REMS ‘At Home’: Meteorology

The London & South East Branch of REMS organised a meeting in January 2020 as part of their highly popular series of ‘At Homes’. The topic on this occasion is Meteorology and this is a joint meeting with the Institute of Physics.

There were presentations by industry-leading experts covering the historical aspects of modern-day meteorology, the physics of the atmosphere – including its dynamics, meteorological observations, forecasting and the delivery of weather forecasts.

The day culminated with Peter Gibbs formerly of the BBC, presenting a weather forecast with an opportunity to see behind the scenes.

Introduction to the day by Professor Paul Hardaker

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Paul Hardaker was previously the Chief Executive of the Royal Meteorological Society. Prior to this, he worked at the Met Office for 14 years as both Programme Director for the Met Office’s Development Programmes, and as the Met Office’s Chief Advisor to Government.
Alongside these posts, Professor Hardaker has been a member of the Physics Advisor Panel at the University of Wales and founding editor of the international journal Atmospheric Science Letters.
Paul currently holds a visiting Professorship in the School of Mathematical and Physical Sciences at the University of Reading, he is a Trustee on the Board of Science Council and Chairman of Sense About Science, as well as a regular contributor to TV, radio and his own blog.
Outside of his work in meteorology, Paul has held a number of non-executive positions including a Non-Executive Directorship of a City company working in risk. He was the Chairman of the UK Research Council’s programme on the Flood Risk from Extreme Events (FREE) and for eleven years, until 2009, held a visiting professorship at the University of Salford. Paul is a past Board member of the Science Council, a federal body representing the profession of science in the UK, and for five years was also a Non-Executive Director and latterly Deputy Chairman of the Board of NHS Berkshire West, one of the UK’s Primary Healthcare Trusts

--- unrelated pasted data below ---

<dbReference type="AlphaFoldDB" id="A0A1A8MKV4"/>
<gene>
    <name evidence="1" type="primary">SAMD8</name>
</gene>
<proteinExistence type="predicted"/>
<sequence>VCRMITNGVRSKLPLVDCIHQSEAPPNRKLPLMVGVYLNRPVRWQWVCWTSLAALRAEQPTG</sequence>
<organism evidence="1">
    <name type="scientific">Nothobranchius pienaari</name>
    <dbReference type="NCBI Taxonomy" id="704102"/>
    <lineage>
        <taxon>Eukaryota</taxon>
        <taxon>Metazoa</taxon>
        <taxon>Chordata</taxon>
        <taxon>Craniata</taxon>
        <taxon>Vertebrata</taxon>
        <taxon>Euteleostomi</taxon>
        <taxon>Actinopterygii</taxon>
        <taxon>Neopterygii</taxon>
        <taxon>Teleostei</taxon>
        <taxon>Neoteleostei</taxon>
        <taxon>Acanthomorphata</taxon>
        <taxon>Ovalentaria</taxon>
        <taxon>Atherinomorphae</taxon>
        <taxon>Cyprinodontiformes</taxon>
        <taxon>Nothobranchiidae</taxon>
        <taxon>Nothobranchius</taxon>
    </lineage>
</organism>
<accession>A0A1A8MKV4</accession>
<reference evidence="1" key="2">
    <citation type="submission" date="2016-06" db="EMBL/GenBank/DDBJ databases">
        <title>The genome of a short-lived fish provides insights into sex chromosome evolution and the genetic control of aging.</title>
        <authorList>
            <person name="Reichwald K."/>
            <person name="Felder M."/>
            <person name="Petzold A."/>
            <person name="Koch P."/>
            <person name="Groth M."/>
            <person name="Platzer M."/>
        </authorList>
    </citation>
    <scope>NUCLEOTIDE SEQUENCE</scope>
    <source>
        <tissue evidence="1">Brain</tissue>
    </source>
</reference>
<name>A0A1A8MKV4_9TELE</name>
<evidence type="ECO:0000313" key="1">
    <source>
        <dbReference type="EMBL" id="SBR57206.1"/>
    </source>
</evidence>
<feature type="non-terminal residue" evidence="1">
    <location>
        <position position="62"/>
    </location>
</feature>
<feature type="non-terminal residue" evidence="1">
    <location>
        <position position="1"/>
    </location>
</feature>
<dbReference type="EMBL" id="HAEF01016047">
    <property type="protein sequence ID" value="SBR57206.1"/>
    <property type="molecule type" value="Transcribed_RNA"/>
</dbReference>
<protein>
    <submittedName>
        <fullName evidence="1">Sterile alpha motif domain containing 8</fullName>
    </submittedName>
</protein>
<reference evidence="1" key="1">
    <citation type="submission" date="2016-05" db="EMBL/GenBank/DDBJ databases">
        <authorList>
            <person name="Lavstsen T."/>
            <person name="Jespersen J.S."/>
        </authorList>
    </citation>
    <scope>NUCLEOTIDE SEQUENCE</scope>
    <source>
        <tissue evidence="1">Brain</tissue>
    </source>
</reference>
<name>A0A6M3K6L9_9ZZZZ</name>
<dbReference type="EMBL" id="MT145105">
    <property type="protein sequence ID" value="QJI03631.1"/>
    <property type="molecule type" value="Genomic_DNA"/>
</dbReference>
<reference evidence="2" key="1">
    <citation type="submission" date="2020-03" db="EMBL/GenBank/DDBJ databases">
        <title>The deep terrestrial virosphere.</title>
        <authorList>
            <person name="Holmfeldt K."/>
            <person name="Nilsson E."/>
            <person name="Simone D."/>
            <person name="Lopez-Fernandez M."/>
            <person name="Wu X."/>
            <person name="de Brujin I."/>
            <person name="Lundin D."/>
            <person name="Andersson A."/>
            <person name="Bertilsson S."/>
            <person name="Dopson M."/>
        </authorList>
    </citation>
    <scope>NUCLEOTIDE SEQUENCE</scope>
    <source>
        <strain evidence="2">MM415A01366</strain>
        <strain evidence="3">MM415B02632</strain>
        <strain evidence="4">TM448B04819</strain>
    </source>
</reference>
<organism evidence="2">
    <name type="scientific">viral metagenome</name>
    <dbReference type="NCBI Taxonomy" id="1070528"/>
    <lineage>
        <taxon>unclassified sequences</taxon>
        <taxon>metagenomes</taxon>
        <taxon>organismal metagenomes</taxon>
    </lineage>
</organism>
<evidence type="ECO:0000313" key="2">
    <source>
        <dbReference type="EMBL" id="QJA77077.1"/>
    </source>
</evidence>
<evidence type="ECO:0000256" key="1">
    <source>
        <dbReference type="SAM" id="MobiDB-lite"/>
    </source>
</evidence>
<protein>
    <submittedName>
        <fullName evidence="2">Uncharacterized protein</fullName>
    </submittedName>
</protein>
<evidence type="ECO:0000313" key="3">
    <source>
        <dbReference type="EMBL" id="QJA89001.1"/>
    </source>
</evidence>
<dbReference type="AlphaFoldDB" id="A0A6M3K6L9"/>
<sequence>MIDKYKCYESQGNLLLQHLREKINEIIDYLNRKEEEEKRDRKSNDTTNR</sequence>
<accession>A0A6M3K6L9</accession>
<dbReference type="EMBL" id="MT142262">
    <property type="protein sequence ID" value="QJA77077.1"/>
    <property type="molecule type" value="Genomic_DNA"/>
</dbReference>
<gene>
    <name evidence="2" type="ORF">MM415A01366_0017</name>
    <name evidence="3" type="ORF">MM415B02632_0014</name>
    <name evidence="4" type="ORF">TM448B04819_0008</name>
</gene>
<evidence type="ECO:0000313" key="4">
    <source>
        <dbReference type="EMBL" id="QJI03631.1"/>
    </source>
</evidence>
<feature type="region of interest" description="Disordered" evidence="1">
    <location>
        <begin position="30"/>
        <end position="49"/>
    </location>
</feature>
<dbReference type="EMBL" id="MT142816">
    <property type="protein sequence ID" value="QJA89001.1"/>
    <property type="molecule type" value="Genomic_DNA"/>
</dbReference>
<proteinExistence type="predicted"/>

My notes from the talk (if they don’t make sense then it is entirely my fault)

It could be said that the weather is a UK pastime

Ancients thought the weather was controlled by the Gods. Ancient Parthians thought it was a good idea to fire arrows into thunderstorms to get rid of them (clearly not a good idea by today’s standards)

https://www.ancient.eu/Parthia_(Empire)/

The Parthians ruled from 247 BCE to 224 CE creating a vast empire that stretched from the Mediterranean in the west to India and China in the east.

Weather is frequently a topic in music

Is there a Rhythm Of The Rain? An analysis of weather in popular music

https://rmets.onlinelibrary.wiley.com/doi/10.1002/wea.2464

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(a) Most popular weather types referred to in the karaoke song database. In the labels, ‘Fair’ refers to fair weather or blue sky, and ‘Thunder’ includes lightning.

(b) Number of songs with multiple weather references. In the legend, ‘primary’ songs use weather as a theme, repeated line or chorus, and ‘secondary’ references mention weather only in passing. The number of secondary songs (light grey) is stacked on top of the primary songs (dark grey), so that each bar represents the sum of the two groups.

https://en.wikipedia.org/wiki/Chernobyl_disaster

The Chernobyl disaster was a nuclear accident that occurred on Saturday 26 April 1986, at the No. 4 nuclear reactor in the Chernobyl Nuclear Power Plant, near the city of Pripyat in the north of the Ukrainian SSR. It is considered the worst nuclear disaster in history and is one of only two nuclear energy disasters rated at seven—the maximum severity—on the International Nuclear Event Scale, the other being the 2011 Fukushima Daiichi nuclear disaster in Japan.

https://www.irsn.fr/EN/publications/thematic-safety/chernobyl/Pages/The-Chernobyl-Plume.aspx

In 2005, IRSN produced a simulation of the path travelled across Europe by the radioactive cloud following the Chernobyl accident.

https://ratical.org/radiation/Chernobyl/IRSN14dayPlume.html

A graphic reconstruction of the path of the first 14 days of the 1986 Chernobyl radioactive plume. Monitoring the weather was important for this.

Monitoring the weather has also been important for the Australian fire protection service.

Weather simulations are also important for deciding on

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